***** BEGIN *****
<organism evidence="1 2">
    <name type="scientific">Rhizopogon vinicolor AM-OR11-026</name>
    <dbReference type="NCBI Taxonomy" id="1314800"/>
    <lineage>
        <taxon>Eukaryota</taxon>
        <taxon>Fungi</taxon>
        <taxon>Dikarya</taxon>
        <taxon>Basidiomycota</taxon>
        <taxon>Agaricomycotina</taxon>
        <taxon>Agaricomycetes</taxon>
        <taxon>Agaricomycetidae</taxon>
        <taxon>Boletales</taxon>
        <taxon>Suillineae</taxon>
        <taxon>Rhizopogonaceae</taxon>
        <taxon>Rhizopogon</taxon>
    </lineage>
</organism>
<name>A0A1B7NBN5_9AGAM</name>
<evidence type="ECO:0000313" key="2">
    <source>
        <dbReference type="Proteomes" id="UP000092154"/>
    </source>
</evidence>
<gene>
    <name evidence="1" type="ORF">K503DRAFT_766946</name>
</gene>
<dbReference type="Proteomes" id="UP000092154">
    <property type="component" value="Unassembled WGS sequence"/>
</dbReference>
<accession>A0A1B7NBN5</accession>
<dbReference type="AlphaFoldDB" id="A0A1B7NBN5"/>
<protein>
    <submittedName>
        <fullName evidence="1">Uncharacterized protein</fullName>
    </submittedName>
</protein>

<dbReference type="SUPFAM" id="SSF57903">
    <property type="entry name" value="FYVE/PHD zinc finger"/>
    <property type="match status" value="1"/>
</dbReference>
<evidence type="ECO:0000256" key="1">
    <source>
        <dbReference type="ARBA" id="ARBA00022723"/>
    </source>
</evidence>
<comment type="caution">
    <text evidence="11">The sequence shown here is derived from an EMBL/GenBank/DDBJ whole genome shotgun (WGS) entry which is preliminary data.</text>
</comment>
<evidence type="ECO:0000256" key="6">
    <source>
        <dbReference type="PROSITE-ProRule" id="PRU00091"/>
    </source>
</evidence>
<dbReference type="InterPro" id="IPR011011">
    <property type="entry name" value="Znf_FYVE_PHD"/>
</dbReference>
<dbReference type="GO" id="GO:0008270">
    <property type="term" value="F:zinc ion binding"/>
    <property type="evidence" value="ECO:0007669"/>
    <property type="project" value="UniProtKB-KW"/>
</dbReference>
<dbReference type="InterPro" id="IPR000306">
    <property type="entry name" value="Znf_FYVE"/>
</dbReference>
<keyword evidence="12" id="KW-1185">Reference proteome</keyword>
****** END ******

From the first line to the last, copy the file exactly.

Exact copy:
<organism evidence="1 2">
    <name type="scientific">Rhizopogon vinicolor AM-OR11-026</name>
    <dbReference type="NCBI Taxonomy" id="1314800"/>
    <lineage>
        <taxon>Eukaryota</taxon>
        <taxon>Fungi</taxon>
        <taxon>Dikarya</taxon>
        <taxon>Basidiomycota</taxon>
        <taxon>Agaricomycotina</taxon>
        <taxon>Agaricomycetes</taxon>
        <taxon>Agaricomycetidae</taxon>
        <taxon>Boletales</taxon>
        <taxon>Suillineae</taxon>
        <taxon>Rhizopogonaceae</taxon>
        <taxon>Rhizopogon</taxon>
    </lineage>
</organism>
<name>A0A1B7NBN5_9AGAM</name>
<evidence type="ECO:0000313" key="2">
    <source>
        <dbReference type="Proteomes" id="UP000092154"/>
    </source>
</evidence>
<gene>
    <name evidence="1" type="ORF">K503DRAFT_766946</name>
</gene>
<dbReference type="Proteomes" id="UP000092154">
    <property type="component" value="Unassembled WGS sequence"/>
</dbReference>
<accession>A0A1B7NBN5</accession>
<dbReference type="AlphaFoldDB" id="A0A1B7NBN5"/>
<protein>
    <submittedName>
        <fullName evidence="1">Uncharacterized protein</fullName>
    </submittedName>
</protein>

<dbReference type="SUPFAM" id="SSF57903">
    <property type="entry name" value="FYVE/PHD zinc finger"/>
    <property type="match status" value="1"/>
</dbReference>
<evidence type="ECO:0000256" key="1">
    <source>
        <dbReference type="ARBA" id="ARBA00022723"/>
    </source>
</evidence>
<comment type="caution">
    <text evidence="11">The sequence shown here is derived from an EMBL/GenBank/DDBJ whole genome shotgun (WGS) entry which is preliminary data.</text>
</comment>
<evidence type="ECO:0000256" key="6">
    <source>
        <dbReference type="PROSITE-ProRule" id="PRU00091"/>
    </source>
</evidence>
<dbReference type="InterPro" id="IPR011011">
    <property type="entry name" value="Znf_FYVE_PHD"/>
</dbReference>
<dbReference type="GO" id="GO:0008270">
    <property type="term" value="F:zinc ion binding"/>
    <property type="evidence" value="ECO:0007669"/>
    <property type="project" value="UniProtKB-KW"/>
</dbReference>
<dbReference type="InterPro" id="IPR000306">
    <property type="entry name" value="Znf_FYVE"/>
</dbReference>
<keyword evidence="12" id="KW-1185">Reference proteome</keyword>